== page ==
Talking to the Shadows
By Jennifer Amendt
Do you remember when we were little girls how you use to walk me home from an afternoon of fun only to have me turn around and walk you straight back home?
I will never forget how after hours of fun in the snow we would come back inside with our pink little noses and sopping socks to our steamy cups of hot chocolate, board games, and movies.
Our last run, or walk, is the fondest memory I have with you.
After our long walk we went back to my house and I put my prom dress on for you, it had just been finished.
I remember how we giggled because you made fun of how flat my chest looked in it.
We walked back to your house that night and I saw you in your prom dress.
A dress you would never wear.
Sometimes I think you knew that God was calling you home.
Could you hear him whispering your name?
Two days later I received a phone call saying, "come quickly" you were sick.
Two days later, you were in heaven, while our hearts were breaking apart down here.
Two days later, I felt alone.
Those days surrounding your sudden absence I will never forget.
The tears, the screams, the anger, the sorrow, and the loneliness are etched into my brain forever.
Almost five years later, some memories are starting to fade.
I don't talk to you as much.
I use to think about what you did to pass the time away.
Now a week or two will go by when I don't think about you at all.
Are you forgetting me like I am forgetting you?
I hardly remember your voice.
I could never forget that smile.
Yet, the memories still seem to fade, even if I don't want them to.
Can you see us strive?
Can you see us fail?
Do you see us smile?
Are you the one who helps pick us up when we fall?
In a few months I will run with the man who has your lungs.
I want to run with you one last time.
I know it will not be the same, but will you be there?
When I hear him huff and breathe on our run, will those be your breathes I hear?
When I am old and gray and it is time for my last breath, will you be there?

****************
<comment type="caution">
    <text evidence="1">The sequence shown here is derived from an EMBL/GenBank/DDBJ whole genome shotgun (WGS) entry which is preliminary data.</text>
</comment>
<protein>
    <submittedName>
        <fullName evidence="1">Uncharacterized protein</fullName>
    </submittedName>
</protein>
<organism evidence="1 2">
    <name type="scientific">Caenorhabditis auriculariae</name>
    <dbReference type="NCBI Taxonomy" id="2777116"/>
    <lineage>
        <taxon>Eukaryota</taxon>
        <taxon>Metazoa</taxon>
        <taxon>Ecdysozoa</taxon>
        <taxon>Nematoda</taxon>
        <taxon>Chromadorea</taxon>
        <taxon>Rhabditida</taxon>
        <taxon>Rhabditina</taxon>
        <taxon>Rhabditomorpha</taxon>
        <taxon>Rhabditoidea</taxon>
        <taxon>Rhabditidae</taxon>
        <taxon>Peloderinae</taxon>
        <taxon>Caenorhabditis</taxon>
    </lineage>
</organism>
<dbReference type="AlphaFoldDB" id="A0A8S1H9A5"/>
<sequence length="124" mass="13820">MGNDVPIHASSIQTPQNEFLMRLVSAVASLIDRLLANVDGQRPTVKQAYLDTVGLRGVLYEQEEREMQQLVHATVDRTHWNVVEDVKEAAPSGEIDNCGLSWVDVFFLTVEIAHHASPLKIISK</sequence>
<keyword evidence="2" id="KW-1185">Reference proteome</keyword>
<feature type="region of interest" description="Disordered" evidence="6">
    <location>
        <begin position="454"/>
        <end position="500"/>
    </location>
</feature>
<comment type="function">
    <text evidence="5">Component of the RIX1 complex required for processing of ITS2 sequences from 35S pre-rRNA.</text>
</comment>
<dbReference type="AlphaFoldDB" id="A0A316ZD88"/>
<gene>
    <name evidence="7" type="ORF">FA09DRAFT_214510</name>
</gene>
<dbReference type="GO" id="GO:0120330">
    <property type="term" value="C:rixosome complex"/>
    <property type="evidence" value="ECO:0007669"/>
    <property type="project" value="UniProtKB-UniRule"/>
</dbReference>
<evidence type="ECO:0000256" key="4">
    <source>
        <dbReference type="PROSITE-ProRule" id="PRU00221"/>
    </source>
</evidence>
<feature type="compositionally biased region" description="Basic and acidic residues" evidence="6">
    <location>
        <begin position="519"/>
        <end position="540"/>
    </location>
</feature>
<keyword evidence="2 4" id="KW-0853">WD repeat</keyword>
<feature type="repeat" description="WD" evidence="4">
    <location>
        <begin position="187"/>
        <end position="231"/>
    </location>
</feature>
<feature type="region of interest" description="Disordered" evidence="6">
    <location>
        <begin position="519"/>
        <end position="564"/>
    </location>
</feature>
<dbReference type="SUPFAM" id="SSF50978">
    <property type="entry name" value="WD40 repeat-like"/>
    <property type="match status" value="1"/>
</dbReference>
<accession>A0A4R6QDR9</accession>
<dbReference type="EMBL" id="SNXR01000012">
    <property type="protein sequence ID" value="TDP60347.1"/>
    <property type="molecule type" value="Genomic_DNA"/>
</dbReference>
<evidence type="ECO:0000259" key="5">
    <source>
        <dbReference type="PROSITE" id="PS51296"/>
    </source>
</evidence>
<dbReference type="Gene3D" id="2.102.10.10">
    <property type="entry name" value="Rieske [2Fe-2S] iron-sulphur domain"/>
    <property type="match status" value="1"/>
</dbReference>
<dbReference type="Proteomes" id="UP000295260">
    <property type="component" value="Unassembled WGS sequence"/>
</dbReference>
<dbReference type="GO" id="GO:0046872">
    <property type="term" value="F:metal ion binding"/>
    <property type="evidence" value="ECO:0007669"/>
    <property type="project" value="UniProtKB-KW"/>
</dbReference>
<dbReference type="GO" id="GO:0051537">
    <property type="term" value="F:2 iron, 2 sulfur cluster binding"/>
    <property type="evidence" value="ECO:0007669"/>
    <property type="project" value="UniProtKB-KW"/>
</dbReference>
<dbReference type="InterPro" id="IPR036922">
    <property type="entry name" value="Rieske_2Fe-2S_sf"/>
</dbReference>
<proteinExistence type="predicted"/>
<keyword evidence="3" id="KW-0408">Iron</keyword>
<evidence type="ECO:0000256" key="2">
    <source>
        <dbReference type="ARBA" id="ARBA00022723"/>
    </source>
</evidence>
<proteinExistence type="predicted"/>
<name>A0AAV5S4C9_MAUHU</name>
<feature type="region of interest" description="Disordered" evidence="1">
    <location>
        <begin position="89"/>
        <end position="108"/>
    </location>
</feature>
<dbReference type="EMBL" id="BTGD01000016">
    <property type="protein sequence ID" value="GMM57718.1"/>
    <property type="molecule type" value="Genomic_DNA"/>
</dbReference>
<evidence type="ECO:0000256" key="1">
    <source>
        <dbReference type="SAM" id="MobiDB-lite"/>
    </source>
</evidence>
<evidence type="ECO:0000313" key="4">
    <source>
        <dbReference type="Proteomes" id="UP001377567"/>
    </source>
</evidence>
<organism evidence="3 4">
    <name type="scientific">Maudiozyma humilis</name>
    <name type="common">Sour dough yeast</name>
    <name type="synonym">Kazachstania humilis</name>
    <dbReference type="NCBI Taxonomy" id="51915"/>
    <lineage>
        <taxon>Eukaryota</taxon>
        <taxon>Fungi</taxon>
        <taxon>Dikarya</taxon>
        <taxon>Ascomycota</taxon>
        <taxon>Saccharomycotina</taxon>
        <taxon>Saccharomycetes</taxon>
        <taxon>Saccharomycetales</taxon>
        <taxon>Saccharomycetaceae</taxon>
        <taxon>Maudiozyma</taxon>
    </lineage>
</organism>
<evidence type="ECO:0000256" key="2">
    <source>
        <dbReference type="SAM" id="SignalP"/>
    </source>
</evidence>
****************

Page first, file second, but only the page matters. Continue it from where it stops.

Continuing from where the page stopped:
Will you be there holding my hand to walk me home where we belong?
I learned of Jenn a few months after learning of Kari and her family. Kari’s Mom sent me a “Happy 19th Birthday to your Lungs!” card on March 7, 2002. In that card was a poem that Jenn had written titled, “From a Quiet Corner”… I cried when I read it then, and I still do.
I didn’t know it, but Jenn struggled quite a long time with Kari’s death. I also didn’t know that Kari’s Mom suggested that Jenn contact me thinking maybe she’d get some closure meeting me. I got a beautiful email from Jenn on the fourth anniversary of Kari’s death. Though I knew of her, Jenn introduced herself and explained her relationship with Kari – then told me she was contacting me because she wanted to “run with Kari” one more time. She told me she wanted to come out and climb the Hancock with me.
We exchanged many emails after that and learned so much about one another. Months before she came out, she read “From a Quiet Corner” to ladies at her church. They coaxed her to write another poem – she wrote “Talking to the Shadows.”
In February, 2005, Jenn drove her with her sister and another of Kari’s schoolmates, Christian, and two friends. Five of them came with luggage for a long weekend in a car way too small for all of that. The girls spent almost six hours in the back seat with their feet up on luggage.
When Jenn poured out of the car and we hugged – in my heart, it felt like we had known one another forever. The emails we exchanged never prepared me for the precious girl I would meet. Jenn has since become a very, very special part of my life.
I probably should have let Jenn post her poem herself. It means the whole, wide world to me… Tomorrow, I get to read it to 400 high school juniors. 400 brilliant high school students who are interested in pursuing a career in medicine – I get to tell them about Kari, and about Jenn, and about breathing with beautiful lungs. I get to let them see a little bit of Kari through Jenn’s eyes, and I get to teach them about organ donation.
As she mentioned in her poem, Jenn may not talk to Kari as much – but I still do quite often. On her birthday, and on the day she passed and gave me life, I often let others in on my little conversations. Laura and I have flowers placed on her grave in Iowa and I always have a note tucked in with them – sometimes to her family, but usually to Kari. I met Jenn in February 2005. A week later, my note on Kari's birthday flowers read:
I met Jenn… Her poetry has shown me how deeply friends can love one another… Spending time with her has confirmed something I already knew – How very special you are, how much you loved your friends, and how very much they loved you. We ran together like she wanted… And we talked… About you and about me. Man, she can talk! I hope you were with me when I hugged Jenn – It felt like you were… I never wanted to let her go.
I think of you every day… And of your family and friends too.
Steve & Laura Lungs
Happy Birthday, Jenn – I’m glad you were born. I’m glad you’re alive. I’m glad you share this beautiful planet with me and I will never, ever forget your friend… or you. I’ll love you forever and always.